nerve gas


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Related to nerve gas: mustard gas

nerve gas,

any of several poison gasespoison gas,
any of various gases sometimes used in warfare or riot control because of their poisonous or corrosive nature. These gases may be roughly grouped according to the portal of entry into the body and their physiological effects.
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 intended for military use, e.g., tabuntabun
, liquid chemical compound used as a nerve gas. It boils at 240°C; with some decomposition. The liquid is colorless to brownish; its vapors have a fruity odor similar to that of bitter almonds. The liquid is absorbed through the skin, but the vapor is not.
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, sarinsarin
, volatile liquid used as a nerve gas. It boils at 147°C; but evaporates quickly at room temperature; its vapor is colorless and odorless. Chemically, sarin is fluoroisopropoxymethylphosphine oxide; it is more toxic than tabun or soman.
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, somansoman,
colorless liquid used as a nerve gas. It boils at 167°C;, evolving an odorless vapor. It is rapidly absorbed through the skin; death may result within 15 min of exposure. In nonfatal concentrations it is hazardous to the eyes.
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, and VXVX
, nerve gas several times more toxic than sarin but less volatile. It kills within minutes if inhaled or deposited on the skin; protection from VX would require both protective suits and masks.
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. Nerve gases were first developed by Germany during World War II but were not used at that time. These gases generally cause death by asphyxiation, often preceded by such symptoms as blurred vision, excessive salivation, and convulsions. Physiologically, the toxic effect of nerve gases arises because they inactivate the enzyme cholinesterase, which normally controls the transmission of nerve impulses; the impulses continue without control, causing breakdown of respiration and other body functions. Atropineatropine
, alkaloid drug derived from belladonna and other plants of the family Solanaceae (nightshade family). Available either as the tincture or extract of belladonna, or as the pure substance atropine sulfate, it is a depressant of the parasympathetic nervous system.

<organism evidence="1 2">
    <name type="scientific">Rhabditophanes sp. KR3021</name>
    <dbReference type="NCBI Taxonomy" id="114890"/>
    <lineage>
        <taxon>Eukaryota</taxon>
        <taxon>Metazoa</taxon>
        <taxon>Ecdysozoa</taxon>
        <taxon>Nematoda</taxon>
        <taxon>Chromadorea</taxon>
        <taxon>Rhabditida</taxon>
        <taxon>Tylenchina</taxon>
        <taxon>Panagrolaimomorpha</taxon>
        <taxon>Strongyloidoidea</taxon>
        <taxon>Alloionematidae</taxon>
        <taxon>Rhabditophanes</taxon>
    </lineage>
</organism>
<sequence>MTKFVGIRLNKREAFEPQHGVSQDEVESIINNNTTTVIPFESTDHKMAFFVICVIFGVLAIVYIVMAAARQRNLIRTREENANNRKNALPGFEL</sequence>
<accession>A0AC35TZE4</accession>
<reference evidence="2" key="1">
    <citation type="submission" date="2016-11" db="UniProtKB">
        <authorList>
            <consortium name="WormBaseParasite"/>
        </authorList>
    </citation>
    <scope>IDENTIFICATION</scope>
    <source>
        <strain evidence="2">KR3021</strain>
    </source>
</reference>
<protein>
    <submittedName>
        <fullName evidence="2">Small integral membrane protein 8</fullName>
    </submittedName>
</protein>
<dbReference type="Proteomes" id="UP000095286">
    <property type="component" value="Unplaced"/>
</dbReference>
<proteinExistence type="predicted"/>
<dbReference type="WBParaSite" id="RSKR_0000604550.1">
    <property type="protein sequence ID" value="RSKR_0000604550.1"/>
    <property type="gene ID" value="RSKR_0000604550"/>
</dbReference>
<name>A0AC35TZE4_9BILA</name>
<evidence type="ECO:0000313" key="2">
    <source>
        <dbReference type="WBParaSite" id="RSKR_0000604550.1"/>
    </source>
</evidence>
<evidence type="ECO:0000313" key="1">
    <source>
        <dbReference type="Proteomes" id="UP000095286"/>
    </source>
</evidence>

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 is an effective antidote against most nerve gases. See also chemical warfarechemical warfare,
employment in war of incendiaries, poison gases, and other chemical substances. Ancient armies attacking or defending fortified cities threw burning oil and fireballs. A primitive type of flamethrower was employed as early as the 5th cent. B.C.
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.

nerve gas

[′nərv ′gas]
(chemistry)
Chemical agent which is absorbed into the body by breathing, by ingestion, or through the skin, and affects the nervous and respiratory systems and various body functions; an example is isopropylphosphonofluoridate.

nerve gas

(esp in chemical warfare) any of various poisonous gases that have a paralysing effect on the central nervous system that can be fatal
References in periodicals archive ?
It makes the military look very negligent and supports the allegation that these men were exposed to nerve gas.
April 24, 1997 -- Asahara pleads not guilty to all charges, except for a VX nerve gas attack on a man.
His lawyers argued Asahara had lost control over his flock by the time of the March 20, 1995, attack with the nerve gas, sarin.
Of the three buildings, two are laboratories of AUM scientists who allegedly produced the sarin nerve gas.
Exposure to the nerve gas sarin killed 10 people and injured 5,000.
Chemical warfare agents-including the type of nerve gas used in last year's Tokyo subway terrorist attack-can kill quickly unless neutralized immediately after release.
Once, the season meant a continuous procession of tractors pulling insecticide sprayers, contraptions with nozzles and fans spewing clouds of insect nerve gas over the trees and the aphids plaguing them.
Under the terms of the CRADA, Maas BiolAB and WRAIR will further collaborate to develop the Maas patented cyclosporin neuroprotection formula NeuroSTAT(R) in models of military traumatic brain injury and nerve gas poisoning.
On March 20, 1995, AUM members released sarin nerve gas on Tokyo subway trains, killing 12 people and seriously injuring 14 others.
THE High Court yesterday quashed the verdict of an inquest into the death of a serviceman who died nearly 50 years ago during nerve gas tests at Porton Down.
AL-QAEDA could be planning an Independence Day nerve gas attack on New York's subway.
Mr Maddison from Swindon, Wiltshire, died after he was allegedly given a 200mg dose of sarin nerve gas in May 1953 at the MOD's Porton Down laboratories on Salisbury Plain.